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Future of mass GP data extraction questioned amid budget slash

Future of mass GP data extraction questioned amid budget slash

A large budget cut has put the rollout of mass GP data extraction – aimed to be shared for for planning and research purposes – into question.

The 2022/23 budget for the General Practice Data for Planning and Research (GPDPR) programme was reduced from £8.8m to £2.5m in September, NHS Digital board papers have revealed.

Data shared via GPDPR is intended to include patients’ full history, not just any future changes to their records. This means it goes even further than the previous controversial scheme, – which was completely ditched in 2016 after becoming too toxic due to accusations of the NHS selling off the data to private companies.

However, following an indefinite delay following a backlash last year, NHS Digital has been working in the background on getting the programme off the ground.

But the work has taken a hit from the budget cut. With a year-to-date spend of £1.4m already, this has left just £1.1m for the second half of the financial year.

‘This budget would be insufficient to cover programme resources, delivery commitments and comms plans to meet the ministerial commitments for GPDPR to allow for the collection to take place,’ NHS Digital said.

The papers added that they were aiming ‘understand the rationale for the latest reduction’ and were seeking ‘a decision on the future of the programme’ from Government ministers.

By this month, NHS Digital aims to ‘gain approval for a new or updated business case’ for the current financial year, and a ‘plan confirmed for future years’.

GPDPR had originally been due to launch in September last year but was delayed due to data safety concerns.

A subsequent official review into data sharing recommended a solution whereby ‘one national organisation’ could ‘act as data controller for a copy of all NHS patients’ records’ in ‘a trusted research environment (TRE)’.

Last summer, ministers put the programme indefinitely on hold instead saying it would launch while a number of targets had been reached, including clearing the backlog of patient opt-outs.

And a progress report published in August said NHS Digital was moving to the ‘next stages’ of the rollout, including establishing the TRE and continuing engagement with GPs and the public.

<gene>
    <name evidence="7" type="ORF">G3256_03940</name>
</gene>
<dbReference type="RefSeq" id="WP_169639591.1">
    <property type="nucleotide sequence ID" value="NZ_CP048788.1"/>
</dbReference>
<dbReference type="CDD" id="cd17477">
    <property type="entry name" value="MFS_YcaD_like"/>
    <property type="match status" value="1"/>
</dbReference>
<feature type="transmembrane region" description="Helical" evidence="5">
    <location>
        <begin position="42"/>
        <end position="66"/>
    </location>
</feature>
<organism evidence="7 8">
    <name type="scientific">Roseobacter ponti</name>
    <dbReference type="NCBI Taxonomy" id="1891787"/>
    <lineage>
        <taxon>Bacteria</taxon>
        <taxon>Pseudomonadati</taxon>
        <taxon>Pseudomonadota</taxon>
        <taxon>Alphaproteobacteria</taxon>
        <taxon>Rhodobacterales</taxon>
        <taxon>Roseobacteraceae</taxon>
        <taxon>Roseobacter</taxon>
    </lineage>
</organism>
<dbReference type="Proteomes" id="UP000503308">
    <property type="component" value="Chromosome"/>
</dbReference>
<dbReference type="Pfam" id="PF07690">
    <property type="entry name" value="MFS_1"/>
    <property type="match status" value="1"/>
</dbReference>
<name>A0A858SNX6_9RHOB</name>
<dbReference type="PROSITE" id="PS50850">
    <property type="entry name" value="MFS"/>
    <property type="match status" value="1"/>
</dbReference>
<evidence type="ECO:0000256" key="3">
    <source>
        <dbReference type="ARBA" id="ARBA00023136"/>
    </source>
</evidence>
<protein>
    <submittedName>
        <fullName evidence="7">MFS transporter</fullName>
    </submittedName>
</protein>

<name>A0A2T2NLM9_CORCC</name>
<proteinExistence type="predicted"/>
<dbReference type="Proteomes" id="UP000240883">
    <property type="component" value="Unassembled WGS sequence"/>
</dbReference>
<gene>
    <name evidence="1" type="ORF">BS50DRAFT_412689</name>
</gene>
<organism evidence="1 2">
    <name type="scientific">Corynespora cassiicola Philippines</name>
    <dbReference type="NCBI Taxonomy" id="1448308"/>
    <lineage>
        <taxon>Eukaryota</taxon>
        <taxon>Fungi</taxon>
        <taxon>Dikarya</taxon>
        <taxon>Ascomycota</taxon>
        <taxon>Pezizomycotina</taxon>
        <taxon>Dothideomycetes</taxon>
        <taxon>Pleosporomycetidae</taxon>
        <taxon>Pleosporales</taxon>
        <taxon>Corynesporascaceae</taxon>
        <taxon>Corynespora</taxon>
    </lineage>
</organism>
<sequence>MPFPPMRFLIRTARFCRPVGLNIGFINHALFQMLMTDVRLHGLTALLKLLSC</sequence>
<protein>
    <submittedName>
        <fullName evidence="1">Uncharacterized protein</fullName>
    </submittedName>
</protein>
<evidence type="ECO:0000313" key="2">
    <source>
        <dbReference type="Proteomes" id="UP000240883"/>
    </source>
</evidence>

A spokesperson for NHS Digital told Pulse: ‘The GPDPR programme aims to enable safe and secure access to de-identified patient data from GP systems, to support research and to allow the NHS to plan and deliver the right services.

‘In summer 2021, ministers made a series of commitments and the programme will not access GP data for planning or research purposes until it has been independently verified that we have met those commitments, which we continue to work towards. We are not working to a specific timescale and will not complete our work this financial year.

‘We have met the commitment to clear the backlog,  NHS Digital’s Secure Data Environment (formerly known as the TRE) continues its development and we have worked with GPs and patients to shape proposals to improve the setting and application of opt-outs.

‘We have been engaging with patients, GPs and other stakeholders to understand any concerns and to baseline current understanding.’

What has to happen before GPDPR can launch?

In a letter sent to all GPs in July 2021, then health minister Jo Churchill set out the three-point criteria under which data collection can commence:

  • The ability for patients to opt out or back in to sharing their GP data with NHS Digital, with data being deleted even if it has been uploaded.
  • A Trusted Research Environment is available where approved researchers can work securely on de-identified patient data which does not leave the environment, offering further protections and privacy while enabling collaboration amongst trusted researchers to further benefit patients.  
  • A campaign of engagement and communication has increased public awareness of the programme, explaining how data is used and patient choices.



Please note, only GPs are permitted to add comments to articles

Patrufini Duffy 8 November, 2022 9:50 pm

For planning or research purposes (for US insurance companies algorithms). You’re the best data junkie for EMIS – now owned by American health giant UnitedHealth Group. Keep coding.